What is the condition for **constructive** interference in terms of optical path difference?

Constructive interference occurs when

**Optical path difference = mλ**

Stationary waves can only be formed by interference at very specific frequencies.

What name is given to these frequencies?

Resonant frequencies.

A **polariser** and **analyser** combination can be used to increase or decrease the transmission of a light wave.

What would be observed if a laser beam was shone through a polariser and then an analyser which were at 90 degrees to each other?

There would be no light transmission through the polariser and analyser combination.

The relationship shown below can be used to determine the wavelength of a laser going through a double slit.

Define each of the quantities in the relationship.

Δx = distance between adjacent bright fringes (m)

λ = Wavelength of the laser light (m)

D = distance from double slit to screen (m)

d = distance between slits (m)

Under which condition will a wave undergo a phase change of λ/2 upon reflection?

The wave will be travelling from a medium with a lower refractve index and reflected by a medium with a higher refractive index.

What is the condition for** destructive** interference in terms of phase?

Two waves **meet** completely out of phase by half a wavelength- crest meets trough.

The phase difference Φ = π radians.

An experiment designed to show 'thin wedge' interference is set up as shown below:

What is the relationship used to describe thin wedge interference, and what does each quantity represent?

∆x = distance between bright fringes (m)

λ = wavelength of light (m)

l = length of 'wedge' (m)

d = height of 'wedge' at end (m)

What is the condition for **destructive** interferece in terms of optical path difference?

Constructive interference occurs when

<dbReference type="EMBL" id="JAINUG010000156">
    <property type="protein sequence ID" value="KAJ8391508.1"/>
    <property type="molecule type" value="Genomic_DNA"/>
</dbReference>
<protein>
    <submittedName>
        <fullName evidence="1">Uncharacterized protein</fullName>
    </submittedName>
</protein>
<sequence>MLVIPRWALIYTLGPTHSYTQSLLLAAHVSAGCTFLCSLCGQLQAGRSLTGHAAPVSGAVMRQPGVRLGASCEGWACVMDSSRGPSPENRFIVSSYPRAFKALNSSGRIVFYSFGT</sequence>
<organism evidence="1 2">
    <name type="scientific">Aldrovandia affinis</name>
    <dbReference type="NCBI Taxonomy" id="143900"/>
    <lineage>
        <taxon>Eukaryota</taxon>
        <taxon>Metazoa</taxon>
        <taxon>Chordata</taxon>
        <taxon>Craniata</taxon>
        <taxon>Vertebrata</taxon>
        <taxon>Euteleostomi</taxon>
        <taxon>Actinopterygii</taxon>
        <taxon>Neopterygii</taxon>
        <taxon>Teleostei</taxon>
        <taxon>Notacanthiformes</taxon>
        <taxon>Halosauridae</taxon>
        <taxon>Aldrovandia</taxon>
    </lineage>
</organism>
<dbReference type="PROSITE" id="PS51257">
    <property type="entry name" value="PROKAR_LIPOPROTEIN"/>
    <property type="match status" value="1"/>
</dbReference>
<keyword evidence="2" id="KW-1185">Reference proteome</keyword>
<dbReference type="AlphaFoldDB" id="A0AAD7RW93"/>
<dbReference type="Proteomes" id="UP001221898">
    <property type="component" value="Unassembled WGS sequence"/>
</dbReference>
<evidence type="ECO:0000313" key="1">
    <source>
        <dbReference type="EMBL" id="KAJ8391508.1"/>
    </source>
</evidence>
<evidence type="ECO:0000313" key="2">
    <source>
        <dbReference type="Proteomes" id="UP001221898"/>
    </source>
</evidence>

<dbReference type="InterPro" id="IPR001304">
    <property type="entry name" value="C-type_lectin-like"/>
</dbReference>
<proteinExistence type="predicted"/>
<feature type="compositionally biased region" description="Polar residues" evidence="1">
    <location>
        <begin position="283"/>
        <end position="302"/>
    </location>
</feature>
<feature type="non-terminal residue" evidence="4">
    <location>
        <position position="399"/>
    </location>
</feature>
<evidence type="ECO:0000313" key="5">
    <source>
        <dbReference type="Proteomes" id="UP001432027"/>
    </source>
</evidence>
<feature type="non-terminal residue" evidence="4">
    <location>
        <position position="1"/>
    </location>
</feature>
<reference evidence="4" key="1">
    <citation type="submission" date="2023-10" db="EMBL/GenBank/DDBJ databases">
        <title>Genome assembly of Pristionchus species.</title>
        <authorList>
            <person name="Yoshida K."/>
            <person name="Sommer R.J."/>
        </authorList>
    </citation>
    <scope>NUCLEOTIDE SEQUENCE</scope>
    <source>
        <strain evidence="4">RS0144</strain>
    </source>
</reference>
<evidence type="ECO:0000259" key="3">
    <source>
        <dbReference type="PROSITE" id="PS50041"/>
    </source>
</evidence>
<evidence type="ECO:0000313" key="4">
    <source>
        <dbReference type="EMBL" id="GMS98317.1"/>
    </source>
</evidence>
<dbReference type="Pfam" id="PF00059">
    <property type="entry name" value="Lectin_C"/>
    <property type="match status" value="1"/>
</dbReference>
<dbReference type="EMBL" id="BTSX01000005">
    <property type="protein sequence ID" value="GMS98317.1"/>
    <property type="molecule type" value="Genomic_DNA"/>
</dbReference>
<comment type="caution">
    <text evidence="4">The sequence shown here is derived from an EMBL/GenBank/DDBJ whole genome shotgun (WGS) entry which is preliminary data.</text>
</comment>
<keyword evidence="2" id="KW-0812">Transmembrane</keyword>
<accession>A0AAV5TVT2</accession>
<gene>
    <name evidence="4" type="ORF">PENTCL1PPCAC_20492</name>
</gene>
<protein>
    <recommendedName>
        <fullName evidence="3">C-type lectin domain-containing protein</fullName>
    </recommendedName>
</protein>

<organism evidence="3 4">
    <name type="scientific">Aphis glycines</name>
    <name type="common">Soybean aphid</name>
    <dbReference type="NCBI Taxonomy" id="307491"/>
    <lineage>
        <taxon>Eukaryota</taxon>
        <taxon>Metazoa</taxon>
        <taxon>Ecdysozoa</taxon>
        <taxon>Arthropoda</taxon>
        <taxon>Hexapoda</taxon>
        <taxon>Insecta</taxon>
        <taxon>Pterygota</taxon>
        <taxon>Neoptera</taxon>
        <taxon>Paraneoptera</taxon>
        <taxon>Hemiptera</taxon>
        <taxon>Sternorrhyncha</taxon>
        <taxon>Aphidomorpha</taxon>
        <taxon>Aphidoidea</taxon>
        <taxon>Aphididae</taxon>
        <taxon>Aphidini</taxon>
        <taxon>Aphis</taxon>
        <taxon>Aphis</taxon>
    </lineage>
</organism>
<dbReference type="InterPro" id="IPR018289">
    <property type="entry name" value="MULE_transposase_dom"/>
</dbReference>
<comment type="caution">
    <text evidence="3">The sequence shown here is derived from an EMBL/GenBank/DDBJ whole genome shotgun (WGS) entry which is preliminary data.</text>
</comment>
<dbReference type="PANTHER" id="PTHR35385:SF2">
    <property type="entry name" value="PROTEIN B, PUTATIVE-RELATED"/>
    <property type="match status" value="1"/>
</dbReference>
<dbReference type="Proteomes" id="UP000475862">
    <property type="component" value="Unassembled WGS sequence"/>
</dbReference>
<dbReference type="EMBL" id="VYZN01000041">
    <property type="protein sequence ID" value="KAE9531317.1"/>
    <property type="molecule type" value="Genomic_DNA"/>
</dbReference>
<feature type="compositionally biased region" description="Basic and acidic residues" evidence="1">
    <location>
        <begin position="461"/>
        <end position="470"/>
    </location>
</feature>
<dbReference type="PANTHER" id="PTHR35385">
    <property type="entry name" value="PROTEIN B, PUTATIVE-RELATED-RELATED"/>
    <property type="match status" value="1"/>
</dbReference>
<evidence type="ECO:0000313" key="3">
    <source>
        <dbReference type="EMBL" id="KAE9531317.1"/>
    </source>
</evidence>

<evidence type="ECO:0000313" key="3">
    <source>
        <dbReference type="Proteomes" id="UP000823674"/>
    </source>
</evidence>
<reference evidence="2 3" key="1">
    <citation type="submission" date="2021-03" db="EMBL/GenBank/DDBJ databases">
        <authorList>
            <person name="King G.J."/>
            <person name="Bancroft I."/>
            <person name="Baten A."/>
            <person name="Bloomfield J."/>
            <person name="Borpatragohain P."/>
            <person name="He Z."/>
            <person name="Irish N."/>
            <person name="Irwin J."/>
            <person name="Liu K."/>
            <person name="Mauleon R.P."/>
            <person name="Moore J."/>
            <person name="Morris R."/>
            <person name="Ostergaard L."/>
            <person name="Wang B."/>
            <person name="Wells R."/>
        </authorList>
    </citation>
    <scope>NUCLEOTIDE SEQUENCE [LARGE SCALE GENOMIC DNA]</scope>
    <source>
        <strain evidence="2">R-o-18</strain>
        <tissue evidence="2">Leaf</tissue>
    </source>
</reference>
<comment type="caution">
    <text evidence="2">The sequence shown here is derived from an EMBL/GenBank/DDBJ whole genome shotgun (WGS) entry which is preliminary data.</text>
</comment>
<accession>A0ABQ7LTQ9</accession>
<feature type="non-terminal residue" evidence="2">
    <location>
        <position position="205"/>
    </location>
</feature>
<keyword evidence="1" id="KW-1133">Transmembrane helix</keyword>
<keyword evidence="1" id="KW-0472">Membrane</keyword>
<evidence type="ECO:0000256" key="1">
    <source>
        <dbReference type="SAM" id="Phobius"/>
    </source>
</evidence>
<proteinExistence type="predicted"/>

**Optical path difference = (m+1/2) λ**

What is the relationship between the brewster angle and the refractive index of a material?

n = tan i_{p}

Plane polarised light can be produced by partial reflection from a glass surface as shown below.

The reflected ray will be plane polarised if the angle of incidence is equal to the brewster angle (i_{p}).

What condition must be met to find the brewster angle, and produce plane polarised light?

The angle between the reflected and refracted rays must be **90 degrees** as shown below. This will produce a reflected ray which is plane polarised parallel to the surface of the glass.

A stationary wave is formed in a piece of elastic string under tension, created by a vibration generator set to 250Hz as shown below.

The distance between adjacent nodes is 0.15m

- Determine the wavelength of this wave.
- Determine the speed of this wave.

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- The wavelength of the wave is
**0.3m** (The distance between nodes is equal to half a wavelength).
- The speed of the wave = frequency x wavelength

**0.3m**(The distance between nodes is equal to half a wavelength).= 250 x 0.3

**= 75 ms ^{-1}**

What does it mean if a wave is said to be **plane** **polarised**?

If the oscillations of the wave medium are restricted to one dimension only the wave is said to be **plane polarised.**

What is the relationship between geometrical path length and optical path length?

Optical path length = n x geometrical path length.

What is the unit of phase angle, Φ?